“You’re a girl, aren’t you? Now, you shall be taught history, arithmetic, science and English as you are taught in school. If I hear that you have caused any inconvenience to the teacher, you shall have to deal with me, is that understood?”
Mrs. Bridgett opened the door for her.
“Put your belongings in this room and go to your class over there.” She said, pointing at another door.
Ann obediently did so without looking around the room and stepped inside the next room. She heard the door close behind her.
“Mrs. Bridgett isn’t mean. She’s just strict.”
Twenty pairs of eyes were staring at her as Ann looked around.
It was a small classroom with wooden walls, desks, and floor.
“Sit down at the desk over there.” The teacher told ann.
“How old are you?” he asked.
“Twelve, sir.” She replied.
He nodded. “All right class.”
He pointed to the writing on the chalkboard.
“Repeat after me.”
Ann knew most of the answers to the questions that her teacher asked the class.
The afternoon droned on until it was 3:30 PM.
The girls packed their schoolbooks and went into the room that Ann was shown to before.
“this is where all the girls sleep.” Ann realized, looking around at the bump beds.
Mrs. Bridgett passed around a snack and the girls took their snacks and ate them.
“So you’re the new girl.”
A plump and pudgy faced girl said.
“Yes.” Ann said, feeling intimidated by her.
“How did your parents meet their end?” the pudgy faced girl asked her.
“Oh, my mother died a very long time ago but my father still lives. He was drafted to war and left me here to be taken care of.” Ann replied.
“Your father could not send you somewhere else?” the girl snickered.
“Catherine, leave her alone.” A tall, blond girl said.
“Why should I, Natalie?”
“Leave her alone.” The girl named Natalie said again in an icy voice and took Ann by the hand.
Both girls walked to a corner. “She’s been that way ever since she came here.” Natalie told her.
“And how long ago was that?” Ann asked.
“A year ago.” Natalie replied. “I have been here for seven years.”
“Why have not you been adopted?” Ann wondered.
Natalie shrugged. “Perhaps no one wants me. it has always been that way.”
“My parents gave me up for adoption when I was two years old. They did not care about me. How should I expect anyone else to?”
Ann spoke no more because she was stunned into silence. She felt sorry for the girl and could only think, “If only she had a father like mine.”
The girls were soon given dinner and sent to bed promptly at 8:00. Ann opened her eyes and found herself awake before the other girls. She’d had a dreamless night and had woken up thinking about her father.
She wondered if he was all right or if he was even still alive.
“No,” Ann thought firmly. “Father shall not leave me. He shall come back for me unharmed.
Ann missed her father. She missed his warm smile and beckoning open arms.
She was jolted out of her thoughts when Mrs. Bridget came into the room and said, “It’s time to wake up!” all of the girls woke up, brushed their teeth and dressed.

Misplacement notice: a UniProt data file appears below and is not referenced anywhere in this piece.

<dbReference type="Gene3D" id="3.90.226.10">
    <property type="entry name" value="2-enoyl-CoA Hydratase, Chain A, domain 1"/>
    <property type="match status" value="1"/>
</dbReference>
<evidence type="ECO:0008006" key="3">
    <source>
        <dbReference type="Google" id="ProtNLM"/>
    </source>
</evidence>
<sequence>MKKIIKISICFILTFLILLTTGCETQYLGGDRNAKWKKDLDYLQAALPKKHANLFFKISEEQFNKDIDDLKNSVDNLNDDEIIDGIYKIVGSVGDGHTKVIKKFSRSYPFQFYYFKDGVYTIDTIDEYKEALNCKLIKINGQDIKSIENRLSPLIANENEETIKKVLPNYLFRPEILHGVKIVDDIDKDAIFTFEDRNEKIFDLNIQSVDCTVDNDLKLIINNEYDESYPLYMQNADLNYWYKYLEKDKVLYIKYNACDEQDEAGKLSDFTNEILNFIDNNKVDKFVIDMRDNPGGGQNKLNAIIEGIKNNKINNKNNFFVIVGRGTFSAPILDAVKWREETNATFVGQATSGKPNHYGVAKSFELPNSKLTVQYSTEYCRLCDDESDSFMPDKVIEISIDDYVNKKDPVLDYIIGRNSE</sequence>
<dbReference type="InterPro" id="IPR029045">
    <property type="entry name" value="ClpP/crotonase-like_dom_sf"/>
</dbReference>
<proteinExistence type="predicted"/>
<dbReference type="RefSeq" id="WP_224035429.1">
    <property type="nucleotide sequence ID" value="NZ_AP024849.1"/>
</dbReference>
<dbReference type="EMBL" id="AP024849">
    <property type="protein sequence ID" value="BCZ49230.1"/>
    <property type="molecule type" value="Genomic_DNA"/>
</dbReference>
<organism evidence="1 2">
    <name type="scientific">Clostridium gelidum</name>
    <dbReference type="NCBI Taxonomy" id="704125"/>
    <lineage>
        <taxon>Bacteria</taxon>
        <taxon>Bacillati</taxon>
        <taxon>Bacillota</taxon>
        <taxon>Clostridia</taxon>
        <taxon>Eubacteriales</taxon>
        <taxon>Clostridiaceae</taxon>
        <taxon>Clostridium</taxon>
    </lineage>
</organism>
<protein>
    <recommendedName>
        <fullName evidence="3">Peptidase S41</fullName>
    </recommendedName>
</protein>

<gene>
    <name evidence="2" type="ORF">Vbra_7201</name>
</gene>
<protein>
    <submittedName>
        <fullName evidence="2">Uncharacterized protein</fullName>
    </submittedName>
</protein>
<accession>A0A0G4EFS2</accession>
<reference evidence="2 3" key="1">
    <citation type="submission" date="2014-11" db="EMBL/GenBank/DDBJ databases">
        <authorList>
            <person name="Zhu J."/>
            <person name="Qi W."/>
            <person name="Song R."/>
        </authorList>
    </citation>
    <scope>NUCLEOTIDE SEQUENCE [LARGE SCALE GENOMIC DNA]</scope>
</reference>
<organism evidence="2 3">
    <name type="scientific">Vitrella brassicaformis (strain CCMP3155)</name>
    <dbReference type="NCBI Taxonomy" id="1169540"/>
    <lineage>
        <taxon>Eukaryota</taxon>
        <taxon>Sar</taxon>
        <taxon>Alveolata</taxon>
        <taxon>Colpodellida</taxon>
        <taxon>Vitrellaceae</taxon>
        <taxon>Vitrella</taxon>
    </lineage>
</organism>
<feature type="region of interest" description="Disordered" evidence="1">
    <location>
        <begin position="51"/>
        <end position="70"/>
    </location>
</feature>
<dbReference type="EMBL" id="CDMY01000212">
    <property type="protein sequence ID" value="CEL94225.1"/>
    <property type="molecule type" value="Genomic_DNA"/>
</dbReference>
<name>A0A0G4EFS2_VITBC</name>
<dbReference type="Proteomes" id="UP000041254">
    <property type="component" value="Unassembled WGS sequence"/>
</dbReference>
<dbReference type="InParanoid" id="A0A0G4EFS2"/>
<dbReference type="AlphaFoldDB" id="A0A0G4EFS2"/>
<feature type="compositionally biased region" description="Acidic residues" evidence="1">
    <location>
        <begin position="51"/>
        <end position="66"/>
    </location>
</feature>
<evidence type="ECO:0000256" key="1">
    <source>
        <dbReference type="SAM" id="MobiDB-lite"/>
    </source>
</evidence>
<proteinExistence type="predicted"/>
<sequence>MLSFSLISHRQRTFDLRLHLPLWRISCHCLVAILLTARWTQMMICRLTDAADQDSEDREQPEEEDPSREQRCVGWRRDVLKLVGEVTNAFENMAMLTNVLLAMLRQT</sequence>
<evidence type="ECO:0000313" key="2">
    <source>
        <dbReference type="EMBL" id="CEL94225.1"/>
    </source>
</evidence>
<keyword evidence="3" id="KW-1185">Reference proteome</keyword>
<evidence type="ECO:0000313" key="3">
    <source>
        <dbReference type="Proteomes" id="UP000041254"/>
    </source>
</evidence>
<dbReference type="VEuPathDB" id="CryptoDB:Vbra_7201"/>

They all ate breakfast silently and protected their food from wandering eyes. Then they all went into the small classroom for school.
It was the same routine every day. The days turned into weeks and the weeks turned into months. Girls were adopted by foster families and new girls came into their places.
The teacher’s name was Mr. Caldwell. He was a gruff and strict teacher who disciplined his students by hitting their knuckles with a ruler. He was in his mid-forties with balding hair and a stern expression. Ann missed her father very much and wondered if he was still alive to miss her back.
James Godowsky was a handsome man of thirty five. He had the same brown hair and eyes as Ann. Many women had wanted to court him after his wife’s death but he chose to remain a widower. He had loved his wife deeply and had been shattered into pieces after her death. As he continued to walk to registrar’s desk, he thought about Ann, his lovely daughter. She looked a lot like him but had taken after his wife with her rosy lips and dimples on her cheeks.
“I wonder how my Ann is coping without me in the orphanage.” He thought. “I wonder if I shall still live to take her back with me. What if I die of a disease or get killed?”
Mr. Godowsky shook his head.
“No. I have to stay alive for Ann and make it out of this war. Ann already lost her mother. If I die, then she’ll really become an orphan. I can’t bear the thought of her being sad again. I want to see her happy and I’ll do whatever it takes to see her smile.” He thought triumphantly.
“Name?” the attendant said.
“James Godowsky .”
The attendant checked his roster and nodded his head. He then handed Mr. Godowsky his uniform.
Mr. Godowsky changed into his uniform and entered a room full of men. They were in all sizes, short and tall, fat and thin with the same military crew cut like his. He was handed a rifle. The man at the front wore a cap and had many badges on his camouflaged uniform. He was the sergeant.
“My name is Daniel Harris.” He said. “Remember one thing, soldiers. In this war, there is no such thing as fear. there’s only one thing that you have to remember and that is you are fighting to protect your country from anyone taking over it. Do you know how I got these?”
He touches his badges. “I showed bravery and I got injured for it. I expect yourselves to be willing to sacrifice your lives for the country that has given you so much. You may not get badges or honor and other petty things but you shall play a role in protecting this country and its citizens. If you love America and if you want your patriotism, then be prepared to face the consequences of this war and make the sacrifices. Now soldiers, this is how you hold your rifle.
“I’m making a sacrifice all right.” Mr. Godowsky thought. “I’ve separated my own darling Ann away from me and we both have to bear the consequences of it.”